The Nationals once again had a slightly abbreviated week. The prior “week” extended into Monday, since the Marlins series was atypically long, and Thursday’s tilt with the Red Sox was postponed – as were most games across the league out of respect towards racial injustice.
The Nats lost their first two games against the Phillies before the postponed match, then dropped two out of three from the Red Sox at Fenway Park, falling further from shouting distance of the other National League playoff contenders.
After not pitching since August 14, Erick Fedde drew the start in the opener against Philly. To his credit, he lasted five innings – and might’ve gone deeper if there wasn’t a rain delay – and only walked one batter, but he still gave up four runs, all of which came in the third inning. Maybe four strong innings from Fedde is a step in the right direction, but four runs in fewer than six innings typically puts the team in a tough spot.
The bullpen didn’t do Fedde many favors. Javy Guerra pitched a clean sixth inning, but Wander Suero and Tanner Rainey each gave up a run in the seventh and eighth, and Kyle Finnegan gave up two in the ninth without even recording all three outs – Dakota Bacus had to take care of that.
Any time Juan Soto goes hitless, the Nationals won’t end up scoring many runs. Tuesday night was no exception. Trea Turner and Adam Eaton each hit a solo home run, but that was nearly all the meaningful offense the team got.
Patrick Corbin followed Fedde with a chance to get things back on track. For the most part, Corbin did his job. He gave the Nationals six innings and only surrendered two runs. The lone true damage was a solo homer to Rhys Hoskins in the third and a leadoff triple by Didi Gregorius in the seventh.
Soto hit his eighth home run of the year in the second inning, and Howie Kendrick added an RBI single in the fourth.
Will Harris gave up a single to Alec Bohm in the seventh, which allowed Gregorius to score. Then he gave up two more hits, including an RBI single to Bryce Harper. Rainey and Daniel Hudson did their jobs in the eighth and ninth, but it was too little to late, as the bats gave them no support in the late innings.
The plan was for Max Scherzer to try to salvage a game out of the series against a bitter rival. Instead, something bigger happened.
The teams hosted a joint press conference, which received rave reviews – not that fanfare was the intent. Dave Martinez and Josh Harrison spoke on behalf of the Nationals, with Hoskins and manager Joe Girardi representing the Phillies..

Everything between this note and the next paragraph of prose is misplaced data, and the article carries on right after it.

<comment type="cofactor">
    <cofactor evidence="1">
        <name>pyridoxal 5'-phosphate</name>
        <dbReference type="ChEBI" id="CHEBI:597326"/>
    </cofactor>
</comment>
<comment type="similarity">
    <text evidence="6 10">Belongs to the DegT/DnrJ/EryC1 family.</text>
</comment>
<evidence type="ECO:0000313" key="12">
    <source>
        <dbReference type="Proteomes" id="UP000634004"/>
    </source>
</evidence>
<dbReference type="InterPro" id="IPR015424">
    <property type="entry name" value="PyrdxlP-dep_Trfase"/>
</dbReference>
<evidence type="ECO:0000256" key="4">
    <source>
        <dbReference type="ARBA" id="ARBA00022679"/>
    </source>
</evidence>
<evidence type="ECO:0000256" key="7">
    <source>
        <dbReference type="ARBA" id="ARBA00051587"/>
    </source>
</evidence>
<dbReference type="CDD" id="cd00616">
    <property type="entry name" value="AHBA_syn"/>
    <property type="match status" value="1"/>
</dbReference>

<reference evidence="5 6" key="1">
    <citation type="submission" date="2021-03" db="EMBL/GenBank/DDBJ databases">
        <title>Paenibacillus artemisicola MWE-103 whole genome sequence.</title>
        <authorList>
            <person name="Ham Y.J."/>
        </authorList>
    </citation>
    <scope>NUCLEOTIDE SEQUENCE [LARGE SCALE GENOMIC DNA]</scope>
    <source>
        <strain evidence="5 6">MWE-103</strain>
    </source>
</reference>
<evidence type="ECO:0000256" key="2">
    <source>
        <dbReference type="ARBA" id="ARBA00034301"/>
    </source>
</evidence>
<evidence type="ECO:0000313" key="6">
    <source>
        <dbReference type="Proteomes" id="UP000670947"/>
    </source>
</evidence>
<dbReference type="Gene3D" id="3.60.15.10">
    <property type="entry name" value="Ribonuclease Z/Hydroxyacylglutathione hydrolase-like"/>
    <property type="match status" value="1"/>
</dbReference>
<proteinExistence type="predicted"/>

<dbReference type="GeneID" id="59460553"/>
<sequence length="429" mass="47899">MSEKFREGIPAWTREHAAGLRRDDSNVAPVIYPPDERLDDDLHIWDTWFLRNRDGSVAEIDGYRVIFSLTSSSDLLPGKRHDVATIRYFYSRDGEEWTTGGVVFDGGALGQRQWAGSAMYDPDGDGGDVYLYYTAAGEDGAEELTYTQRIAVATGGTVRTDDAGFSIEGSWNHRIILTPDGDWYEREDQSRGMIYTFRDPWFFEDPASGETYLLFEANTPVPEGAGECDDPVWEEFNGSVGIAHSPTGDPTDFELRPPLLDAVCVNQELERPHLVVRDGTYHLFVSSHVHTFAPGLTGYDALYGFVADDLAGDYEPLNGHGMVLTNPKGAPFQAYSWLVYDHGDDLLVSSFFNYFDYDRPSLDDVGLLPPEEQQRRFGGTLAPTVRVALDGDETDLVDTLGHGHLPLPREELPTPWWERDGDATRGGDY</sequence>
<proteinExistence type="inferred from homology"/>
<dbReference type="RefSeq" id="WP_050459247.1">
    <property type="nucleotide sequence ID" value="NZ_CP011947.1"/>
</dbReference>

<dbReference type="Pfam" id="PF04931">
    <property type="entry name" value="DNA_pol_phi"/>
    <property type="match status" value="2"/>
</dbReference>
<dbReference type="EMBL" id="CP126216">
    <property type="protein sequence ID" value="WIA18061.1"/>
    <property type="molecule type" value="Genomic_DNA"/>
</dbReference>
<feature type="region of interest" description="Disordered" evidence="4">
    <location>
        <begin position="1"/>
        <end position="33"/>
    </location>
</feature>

The game has been rescheduled as part of a doubleheader on Tuesday, September 22.
Scherzer’s start was simply pushed back one day, from the finale in D.C. to the opener in Boston. Aside from an RBI double via Rafael Devers, he was nearly flawless in six innings, striking out 11 Red Sox and making some history in the process.
Turner kicked off the offensive attack, driving in Michael A. Taylor and Victor Robles in the third inning. Soto and Kendrick immediately followed that with consecutive home runs. A double-steal with Robles and Turner brought home another run in the fourth inning, Taylor hit an RBI single in the sixth, Harrison hit a two-run bomb in the eighth, and Turner tacked on another RBI double – his second of the night – in the ninth. Add it all up, and that’s 10 runs.
On this night, the pitchers didn’t need all that production from the bats. After Scherzer set the tone on the mound, Finnegan pitched a perfect seventh; Ben Braymer tossed a scoreless eighth; and although one run snuck home in the ninth, it was inconsequential.
Following that dominant performance – and coming off easily his best outing of the season – Anibal Sanchez had a chance to start a winning streak. Instead, he reverted back to what he had been for most of the season. In five innings, he gave up five runs on eight hits – including home runs to Xander Bogaerts and Kevin Pillar.
The offense tried to pick up Sanchez’s slack early, specifically the top of the third. Turner hit a leadoff double (as seems to be standard), Soto drove him in on a single, and Kendrick hit an RBI single of his own. Robles struck out with the bases loaded to end the inning, or else the game could’ve been very different.
In fact, that strikeout was a microcosm for the game as a whole. The bullpen (Suero, Harris, and Finnegan) only allowed one base runner, but situational hitting was Washington’s downfall. The Nationals reached base 18 times – twice as many as the Red Sox, via 11 hits and seven walks – but stranded 14 base runners, whereas Boston only left three runners on base.
Worth mentioning, Kurt Suzuki extended his hitting streak to a career-high 11 games.
Austin Voth was Austin Voth, which unfortunately isn’t a compliment. Bogaerts launched a two-run home run off him in the first inning, Devers added another in the second, and Kevin Plawecki notched an RBI single in between. All told, Voth gave up five runs on six hits, and his ERA rose to 7.99 – well over double his ERA (3.30) from last season.
Robles led off the third inning with a single, and Turner – after improving his hitting streak to a career-high 15 games – added his eighth consecutive hit. Soto drove in Robles, and Asdrubal Cabrera squared up a ball to left field for a sac fly. Yan Gomes also doubled with two outs, extending his hitting streak to 10 games, but Eaton lined out to end the inning.
Boston got three runs off Guerra in the bottom of the third, highlighted by a two-run blast via their No. 3 prospect, Bobby Dalbec.
Harrison hit a solo shot in the top of the fourth, and Eric Thames did the same the following inning, but Devers added one of his own off Hudson in the bottom of the eighth – capping off a 4-4 day with two blasts for the star third baseman and a series win for Boston.
Stars of the Week
I’ll include all games from Tuesday (Aug. 25) through Sunday (Aug. 30).
- Trea Turner: 13-23 (7 singles, 4 doubles, 1 home run), 4 runs scored, 4 RBIs, 4 strikeouts, 1 stolen base